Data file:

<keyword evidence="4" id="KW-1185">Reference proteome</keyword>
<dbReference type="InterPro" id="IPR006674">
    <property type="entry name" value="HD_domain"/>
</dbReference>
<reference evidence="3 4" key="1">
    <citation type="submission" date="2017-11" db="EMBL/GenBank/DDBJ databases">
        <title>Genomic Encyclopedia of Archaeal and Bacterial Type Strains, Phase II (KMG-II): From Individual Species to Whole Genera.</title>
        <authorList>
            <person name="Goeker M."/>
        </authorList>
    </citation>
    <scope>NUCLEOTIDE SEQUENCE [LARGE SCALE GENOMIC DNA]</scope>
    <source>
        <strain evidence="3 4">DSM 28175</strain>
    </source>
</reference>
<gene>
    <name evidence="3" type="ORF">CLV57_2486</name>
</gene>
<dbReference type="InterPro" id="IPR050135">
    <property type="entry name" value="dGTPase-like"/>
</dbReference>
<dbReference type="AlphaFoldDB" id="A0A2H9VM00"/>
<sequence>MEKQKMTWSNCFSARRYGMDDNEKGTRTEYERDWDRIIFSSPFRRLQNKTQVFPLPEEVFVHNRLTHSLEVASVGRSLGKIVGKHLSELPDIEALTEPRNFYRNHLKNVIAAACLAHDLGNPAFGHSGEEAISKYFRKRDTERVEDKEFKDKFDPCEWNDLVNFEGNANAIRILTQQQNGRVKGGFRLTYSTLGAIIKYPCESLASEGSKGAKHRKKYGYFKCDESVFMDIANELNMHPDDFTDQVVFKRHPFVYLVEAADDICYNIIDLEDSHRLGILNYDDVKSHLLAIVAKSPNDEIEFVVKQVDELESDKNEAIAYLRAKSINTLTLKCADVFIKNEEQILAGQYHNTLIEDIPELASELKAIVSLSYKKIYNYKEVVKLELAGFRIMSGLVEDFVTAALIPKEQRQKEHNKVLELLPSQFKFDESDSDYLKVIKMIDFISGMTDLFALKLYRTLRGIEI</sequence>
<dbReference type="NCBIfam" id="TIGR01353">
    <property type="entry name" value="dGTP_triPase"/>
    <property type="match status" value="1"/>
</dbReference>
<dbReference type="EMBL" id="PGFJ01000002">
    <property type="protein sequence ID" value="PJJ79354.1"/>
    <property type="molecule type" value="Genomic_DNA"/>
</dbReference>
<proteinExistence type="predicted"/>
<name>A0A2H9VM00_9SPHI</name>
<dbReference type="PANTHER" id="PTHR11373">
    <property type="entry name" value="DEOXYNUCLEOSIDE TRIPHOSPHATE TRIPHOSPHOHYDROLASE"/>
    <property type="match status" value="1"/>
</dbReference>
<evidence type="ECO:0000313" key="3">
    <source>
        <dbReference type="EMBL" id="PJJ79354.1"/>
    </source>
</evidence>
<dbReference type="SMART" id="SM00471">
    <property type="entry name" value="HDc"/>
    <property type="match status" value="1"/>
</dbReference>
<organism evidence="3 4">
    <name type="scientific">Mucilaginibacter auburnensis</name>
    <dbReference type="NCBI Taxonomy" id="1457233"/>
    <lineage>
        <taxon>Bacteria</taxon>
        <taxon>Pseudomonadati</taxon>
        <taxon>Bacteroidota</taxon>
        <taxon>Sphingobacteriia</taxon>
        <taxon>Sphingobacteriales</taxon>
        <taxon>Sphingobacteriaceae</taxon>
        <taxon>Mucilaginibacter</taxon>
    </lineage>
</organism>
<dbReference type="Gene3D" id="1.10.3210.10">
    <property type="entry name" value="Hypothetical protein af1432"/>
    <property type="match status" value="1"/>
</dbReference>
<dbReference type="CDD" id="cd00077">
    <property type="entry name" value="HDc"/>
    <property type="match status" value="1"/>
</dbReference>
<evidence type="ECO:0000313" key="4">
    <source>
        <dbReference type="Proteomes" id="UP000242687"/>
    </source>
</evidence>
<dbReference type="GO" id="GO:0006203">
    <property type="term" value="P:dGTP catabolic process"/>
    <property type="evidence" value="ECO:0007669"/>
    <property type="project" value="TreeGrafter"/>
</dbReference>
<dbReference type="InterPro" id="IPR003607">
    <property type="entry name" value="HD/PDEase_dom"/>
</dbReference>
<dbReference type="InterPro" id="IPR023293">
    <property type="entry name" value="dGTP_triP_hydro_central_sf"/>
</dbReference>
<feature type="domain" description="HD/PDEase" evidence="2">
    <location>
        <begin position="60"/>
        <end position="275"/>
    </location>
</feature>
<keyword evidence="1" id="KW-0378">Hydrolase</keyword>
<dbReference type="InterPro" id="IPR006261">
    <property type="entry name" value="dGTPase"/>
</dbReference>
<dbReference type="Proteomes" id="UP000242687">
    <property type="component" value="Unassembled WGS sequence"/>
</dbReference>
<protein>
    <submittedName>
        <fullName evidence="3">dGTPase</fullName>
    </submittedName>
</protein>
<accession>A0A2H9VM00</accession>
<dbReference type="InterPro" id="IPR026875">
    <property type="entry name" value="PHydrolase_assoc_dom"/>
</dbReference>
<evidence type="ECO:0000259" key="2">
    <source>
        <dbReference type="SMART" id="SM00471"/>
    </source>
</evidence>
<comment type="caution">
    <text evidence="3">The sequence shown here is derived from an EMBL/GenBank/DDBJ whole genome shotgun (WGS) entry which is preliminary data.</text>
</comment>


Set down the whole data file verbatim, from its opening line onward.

<keyword evidence="4" id="KW-1185">Reference proteome</keyword>
<dbReference type="InterPro" id="IPR006674">
    <property type="entry name" value="HD_domain"/>
</dbReference>
<reference evidence="3 4" key="1">
    <citation type="submission" date="2017-11" db="EMBL/GenBank/DDBJ databases">
        <title>Genomic Encyclopedia of Archaeal and Bacterial Type Strains, Phase II (KMG-II): From Individual Species to Whole Genera.</title>
        <authorList>
            <person name="Goeker M."/>
        </authorList>
    </citation>
    <scope>NUCLEOTIDE SEQUENCE [LARGE SCALE GENOMIC DNA]</scope>
    <source>
        <strain evidence="3 4">DSM 28175</strain>
    </source>
</reference>
<gene>
    <name evidence="3" type="ORF">CLV57_2486</name>
</gene>
<dbReference type="InterPro" id="IPR050135">
    <property type="entry name" value="dGTPase-like"/>
</dbReference>
<dbReference type="AlphaFoldDB" id="A0A2H9VM00"/>
<sequence>MEKQKMTWSNCFSARRYGMDDNEKGTRTEYERDWDRIIFSSPFRRLQNKTQVFPLPEEVFVHNRLTHSLEVASVGRSLGKIVGKHLSELPDIEALTEPRNFYRNHLKNVIAAACLAHDLGNPAFGHSGEEAISKYFRKRDTERVEDKEFKDKFDPCEWNDLVNFEGNANAIRILTQQQNGRVKGGFRLTYSTLGAIIKYPCESLASEGSKGAKHRKKYGYFKCDESVFMDIANELNMHPDDFTDQVVFKRHPFVYLVEAADDICYNIIDLEDSHRLGILNYDDVKSHLLAIVAKSPNDEIEFVVKQVDELESDKNEAIAYLRAKSINTLTLKCADVFIKNEEQILAGQYHNTLIEDIPELASELKAIVSLSYKKIYNYKEVVKLELAGFRIMSGLVEDFVTAALIPKEQRQKEHNKVLELLPSQFKFDESDSDYLKVIKMIDFISGMTDLFALKLYRTLRGIEI</sequence>
<dbReference type="NCBIfam" id="TIGR01353">
    <property type="entry name" value="dGTP_triPase"/>
    <property type="match status" value="1"/>
</dbReference>
<dbReference type="EMBL" id="PGFJ01000002">
    <property type="protein sequence ID" value="PJJ79354.1"/>
    <property type="molecule type" value="Genomic_DNA"/>
</dbReference>
<proteinExistence type="predicted"/>
<name>A0A2H9VM00_9SPHI</name>
<dbReference type="PANTHER" id="PTHR11373">
    <property type="entry name" value="DEOXYNUCLEOSIDE TRIPHOSPHATE TRIPHOSPHOHYDROLASE"/>
    <property type="match status" value="1"/>
</dbReference>
<evidence type="ECO:0000313" key="3">
    <source>
        <dbReference type="EMBL" id="PJJ79354.1"/>
    </source>
</evidence>
<dbReference type="SMART" id="SM00471">
    <property type="entry name" value="HDc"/>
    <property type="match status" value="1"/>
</dbReference>
<organism evidence="3 4">
    <name type="scientific">Mucilaginibacter auburnensis</name>
    <dbReference type="NCBI Taxonomy" id="1457233"/>
    <lineage>
        <taxon>Bacteria</taxon>
        <taxon>Pseudomonadati</taxon>
        <taxon>Bacteroidota</taxon>
        <taxon>Sphingobacteriia</taxon>
        <taxon>Sphingobacteriales</taxon>
        <taxon>Sphingobacteriaceae</taxon>
        <taxon>Mucilaginibacter</taxon>
    </lineage>
</organism>
<dbReference type="Gene3D" id="1.10.3210.10">
    <property type="entry name" value="Hypothetical protein af1432"/>
    <property type="match status" value="1"/>
</dbReference>
<dbReference type="CDD" id="cd00077">
    <property type="entry name" value="HDc"/>
    <property type="match status" value="1"/>
</dbReference>
<evidence type="ECO:0000313" key="4">
    <source>
        <dbReference type="Proteomes" id="UP000242687"/>
    </source>
</evidence>
<dbReference type="GO" id="GO:0006203">
    <property type="term" value="P:dGTP catabolic process"/>
    <property type="evidence" value="ECO:0007669"/>
    <property type="project" value="TreeGrafter"/>
</dbReference>
<dbReference type="InterPro" id="IPR003607">
    <property type="entry name" value="HD/PDEase_dom"/>
</dbReference>
<dbReference type="InterPro" id="IPR023293">
    <property type="entry name" value="dGTP_triP_hydro_central_sf"/>
</dbReference>
<feature type="domain" description="HD/PDEase" evidence="2">
    <location>
        <begin position="60"/>
        <end position="275"/>
    </location>
</feature>
<keyword evidence="1" id="KW-0378">Hydrolase</keyword>
<dbReference type="InterPro" id="IPR006261">
    <property type="entry name" value="dGTPase"/>
</dbReference>
<dbReference type="Proteomes" id="UP000242687">
    <property type="component" value="Unassembled WGS sequence"/>
</dbReference>
<protein>
    <submittedName>
        <fullName evidence="3">dGTPase</fullName>
    </submittedName>
</protein>
<accession>A0A2H9VM00</accession>
<dbReference type="InterPro" id="IPR026875">
    <property type="entry name" value="PHydrolase_assoc_dom"/>
</dbReference>
<evidence type="ECO:0000259" key="2">
    <source>
        <dbReference type="SMART" id="SM00471"/>
    </source>
</evidence>
<comment type="caution">
    <text evidence="3">The sequence shown here is derived from an EMBL/GenBank/DDBJ whole genome shotgun (WGS) entry which is preliminary data.</text>
</comment>